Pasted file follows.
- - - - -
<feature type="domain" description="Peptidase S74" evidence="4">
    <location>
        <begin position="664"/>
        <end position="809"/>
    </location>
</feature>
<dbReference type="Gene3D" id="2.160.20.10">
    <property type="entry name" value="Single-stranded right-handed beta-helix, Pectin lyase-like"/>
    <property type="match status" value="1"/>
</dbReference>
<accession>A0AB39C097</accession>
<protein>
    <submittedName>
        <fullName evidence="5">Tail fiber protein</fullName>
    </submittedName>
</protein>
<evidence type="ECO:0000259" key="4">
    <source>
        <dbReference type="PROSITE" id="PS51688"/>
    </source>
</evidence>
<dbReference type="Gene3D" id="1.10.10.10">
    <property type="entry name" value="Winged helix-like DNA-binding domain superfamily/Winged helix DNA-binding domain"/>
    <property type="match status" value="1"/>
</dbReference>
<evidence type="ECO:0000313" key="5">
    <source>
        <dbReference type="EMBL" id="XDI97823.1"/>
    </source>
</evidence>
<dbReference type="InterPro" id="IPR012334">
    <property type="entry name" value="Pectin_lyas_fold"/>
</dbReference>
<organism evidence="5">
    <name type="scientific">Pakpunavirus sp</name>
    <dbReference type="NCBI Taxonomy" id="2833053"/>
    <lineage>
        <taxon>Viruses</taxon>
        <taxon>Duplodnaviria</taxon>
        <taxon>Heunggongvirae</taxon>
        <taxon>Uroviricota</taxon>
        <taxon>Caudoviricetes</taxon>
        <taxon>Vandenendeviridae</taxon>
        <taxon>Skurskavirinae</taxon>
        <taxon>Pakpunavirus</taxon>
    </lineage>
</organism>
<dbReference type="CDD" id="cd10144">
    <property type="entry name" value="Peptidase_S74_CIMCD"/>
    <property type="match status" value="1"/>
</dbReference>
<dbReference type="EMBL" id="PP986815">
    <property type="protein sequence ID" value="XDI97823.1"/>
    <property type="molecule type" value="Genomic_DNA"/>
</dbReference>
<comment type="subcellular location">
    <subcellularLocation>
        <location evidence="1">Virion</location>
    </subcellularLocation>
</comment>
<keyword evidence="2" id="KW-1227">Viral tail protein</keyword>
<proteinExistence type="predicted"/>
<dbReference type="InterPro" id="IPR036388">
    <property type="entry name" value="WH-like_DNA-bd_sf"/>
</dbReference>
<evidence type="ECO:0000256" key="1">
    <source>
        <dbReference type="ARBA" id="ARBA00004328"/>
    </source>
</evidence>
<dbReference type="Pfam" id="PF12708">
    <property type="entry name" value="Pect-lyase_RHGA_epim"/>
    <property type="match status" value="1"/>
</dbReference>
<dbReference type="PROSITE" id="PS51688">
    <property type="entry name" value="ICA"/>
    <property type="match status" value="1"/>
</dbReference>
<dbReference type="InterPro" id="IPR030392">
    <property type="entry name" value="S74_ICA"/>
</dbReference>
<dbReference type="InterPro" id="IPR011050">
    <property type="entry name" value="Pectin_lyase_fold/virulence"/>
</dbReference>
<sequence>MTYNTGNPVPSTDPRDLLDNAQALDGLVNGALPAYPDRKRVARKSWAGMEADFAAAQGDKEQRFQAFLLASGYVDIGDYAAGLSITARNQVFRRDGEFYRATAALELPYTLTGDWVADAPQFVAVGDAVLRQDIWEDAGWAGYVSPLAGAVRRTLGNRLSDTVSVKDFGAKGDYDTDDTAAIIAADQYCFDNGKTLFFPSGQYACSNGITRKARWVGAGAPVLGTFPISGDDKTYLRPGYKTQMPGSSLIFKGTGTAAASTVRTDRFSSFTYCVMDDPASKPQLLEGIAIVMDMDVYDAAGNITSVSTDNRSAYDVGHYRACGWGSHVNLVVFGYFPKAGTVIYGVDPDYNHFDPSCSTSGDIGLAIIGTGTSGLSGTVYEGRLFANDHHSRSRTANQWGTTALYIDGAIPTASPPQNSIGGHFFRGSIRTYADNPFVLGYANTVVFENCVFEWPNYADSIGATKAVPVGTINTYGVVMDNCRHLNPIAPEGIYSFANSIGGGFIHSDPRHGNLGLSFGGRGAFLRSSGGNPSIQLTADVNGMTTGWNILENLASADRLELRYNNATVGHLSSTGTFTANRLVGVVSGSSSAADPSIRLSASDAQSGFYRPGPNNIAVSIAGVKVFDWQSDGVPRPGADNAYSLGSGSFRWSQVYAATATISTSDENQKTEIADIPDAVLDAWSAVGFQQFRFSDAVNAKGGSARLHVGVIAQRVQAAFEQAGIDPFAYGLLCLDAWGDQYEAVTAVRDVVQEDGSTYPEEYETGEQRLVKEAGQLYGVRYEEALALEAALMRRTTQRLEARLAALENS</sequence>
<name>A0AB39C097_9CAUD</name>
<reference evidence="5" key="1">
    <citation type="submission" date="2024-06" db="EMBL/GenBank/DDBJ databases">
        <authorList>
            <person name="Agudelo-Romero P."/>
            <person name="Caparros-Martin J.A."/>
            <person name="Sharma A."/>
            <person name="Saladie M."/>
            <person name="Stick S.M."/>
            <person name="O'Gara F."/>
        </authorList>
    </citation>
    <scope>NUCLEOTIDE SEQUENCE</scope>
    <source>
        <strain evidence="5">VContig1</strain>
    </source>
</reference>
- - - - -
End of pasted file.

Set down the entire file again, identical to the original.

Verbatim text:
<feature type="domain" description="Peptidase S74" evidence="4">
    <location>
        <begin position="664"/>
        <end position="809"/>
    </location>
</feature>
<dbReference type="Gene3D" id="2.160.20.10">
    <property type="entry name" value="Single-stranded right-handed beta-helix, Pectin lyase-like"/>
    <property type="match status" value="1"/>
</dbReference>
<accession>A0AB39C097</accession>
<protein>
    <submittedName>
        <fullName evidence="5">Tail fiber protein</fullName>
    </submittedName>
</protein>
<evidence type="ECO:0000259" key="4">
    <source>
        <dbReference type="PROSITE" id="PS51688"/>
    </source>
</evidence>
<dbReference type="Gene3D" id="1.10.10.10">
    <property type="entry name" value="Winged helix-like DNA-binding domain superfamily/Winged helix DNA-binding domain"/>
    <property type="match status" value="1"/>
</dbReference>
<evidence type="ECO:0000313" key="5">
    <source>
        <dbReference type="EMBL" id="XDI97823.1"/>
    </source>
</evidence>
<dbReference type="InterPro" id="IPR012334">
    <property type="entry name" value="Pectin_lyas_fold"/>
</dbReference>
<organism evidence="5">
    <name type="scientific">Pakpunavirus sp</name>
    <dbReference type="NCBI Taxonomy" id="2833053"/>
    <lineage>
        <taxon>Viruses</taxon>
        <taxon>Duplodnaviria</taxon>
        <taxon>Heunggongvirae</taxon>
        <taxon>Uroviricota</taxon>
        <taxon>Caudoviricetes</taxon>
        <taxon>Vandenendeviridae</taxon>
        <taxon>Skurskavirinae</taxon>
        <taxon>Pakpunavirus</taxon>
    </lineage>
</organism>
<dbReference type="CDD" id="cd10144">
    <property type="entry name" value="Peptidase_S74_CIMCD"/>
    <property type="match status" value="1"/>
</dbReference>
<dbReference type="EMBL" id="PP986815">
    <property type="protein sequence ID" value="XDI97823.1"/>
    <property type="molecule type" value="Genomic_DNA"/>
</dbReference>
<comment type="subcellular location">
    <subcellularLocation>
        <location evidence="1">Virion</location>
    </subcellularLocation>
</comment>
<keyword evidence="2" id="KW-1227">Viral tail protein</keyword>
<proteinExistence type="predicted"/>
<dbReference type="InterPro" id="IPR036388">
    <property type="entry name" value="WH-like_DNA-bd_sf"/>
</dbReference>
<evidence type="ECO:0000256" key="1">
    <source>
        <dbReference type="ARBA" id="ARBA00004328"/>
    </source>
</evidence>
<dbReference type="Pfam" id="PF12708">
    <property type="entry name" value="Pect-lyase_RHGA_epim"/>
    <property type="match status" value="1"/>
</dbReference>
<dbReference type="PROSITE" id="PS51688">
    <property type="entry name" value="ICA"/>
    <property type="match status" value="1"/>
</dbReference>
<dbReference type="InterPro" id="IPR030392">
    <property type="entry name" value="S74_ICA"/>
</dbReference>
<dbReference type="InterPro" id="IPR011050">
    <property type="entry name" value="Pectin_lyase_fold/virulence"/>
</dbReference>
<sequence>MTYNTGNPVPSTDPRDLLDNAQALDGLVNGALPAYPDRKRVARKSWAGMEADFAAAQGDKEQRFQAFLLASGYVDIGDYAAGLSITARNQVFRRDGEFYRATAALELPYTLTGDWVADAPQFVAVGDAVLRQDIWEDAGWAGYVSPLAGAVRRTLGNRLSDTVSVKDFGAKGDYDTDDTAAIIAADQYCFDNGKTLFFPSGQYACSNGITRKARWVGAGAPVLGTFPISGDDKTYLRPGYKTQMPGSSLIFKGTGTAAASTVRTDRFSSFTYCVMDDPASKPQLLEGIAIVMDMDVYDAAGNITSVSTDNRSAYDVGHYRACGWGSHVNLVVFGYFPKAGTVIYGVDPDYNHFDPSCSTSGDIGLAIIGTGTSGLSGTVYEGRLFANDHHSRSRTANQWGTTALYIDGAIPTASPPQNSIGGHFFRGSIRTYADNPFVLGYANTVVFENCVFEWPNYADSIGATKAVPVGTINTYGVVMDNCRHLNPIAPEGIYSFANSIGGGFIHSDPRHGNLGLSFGGRGAFLRSSGGNPSIQLTADVNGMTTGWNILENLASADRLELRYNNATVGHLSSTGTFTANRLVGVVSGSSSAADPSIRLSASDAQSGFYRPGPNNIAVSIAGVKVFDWQSDGVPRPGADNAYSLGSGSFRWSQVYAATATISTSDENQKTEIADIPDAVLDAWSAVGFQQFRFSDAVNAKGGSARLHVGVIAQRVQAAFEQAGIDPFAYGLLCLDAWGDQYEAVTAVRDVVQEDGSTYPEEYETGEQRLVKEAGQLYGVRYEEALALEAALMRRTTQRLEARLAALENS</sequence>
<name>A0AB39C097_9CAUD</name>
<reference evidence="5" key="1">
    <citation type="submission" date="2024-06" db="EMBL/GenBank/DDBJ databases">
        <authorList>
            <person name="Agudelo-Romero P."/>
            <person name="Caparros-Martin J.A."/>
            <person name="Sharma A."/>
            <person name="Saladie M."/>
            <person name="Stick S.M."/>
            <person name="O'Gara F."/>
        </authorList>
    </citation>
    <scope>NUCLEOTIDE SEQUENCE</scope>
    <source>
        <strain evidence="5">VContig1</strain>
    </source>
</reference>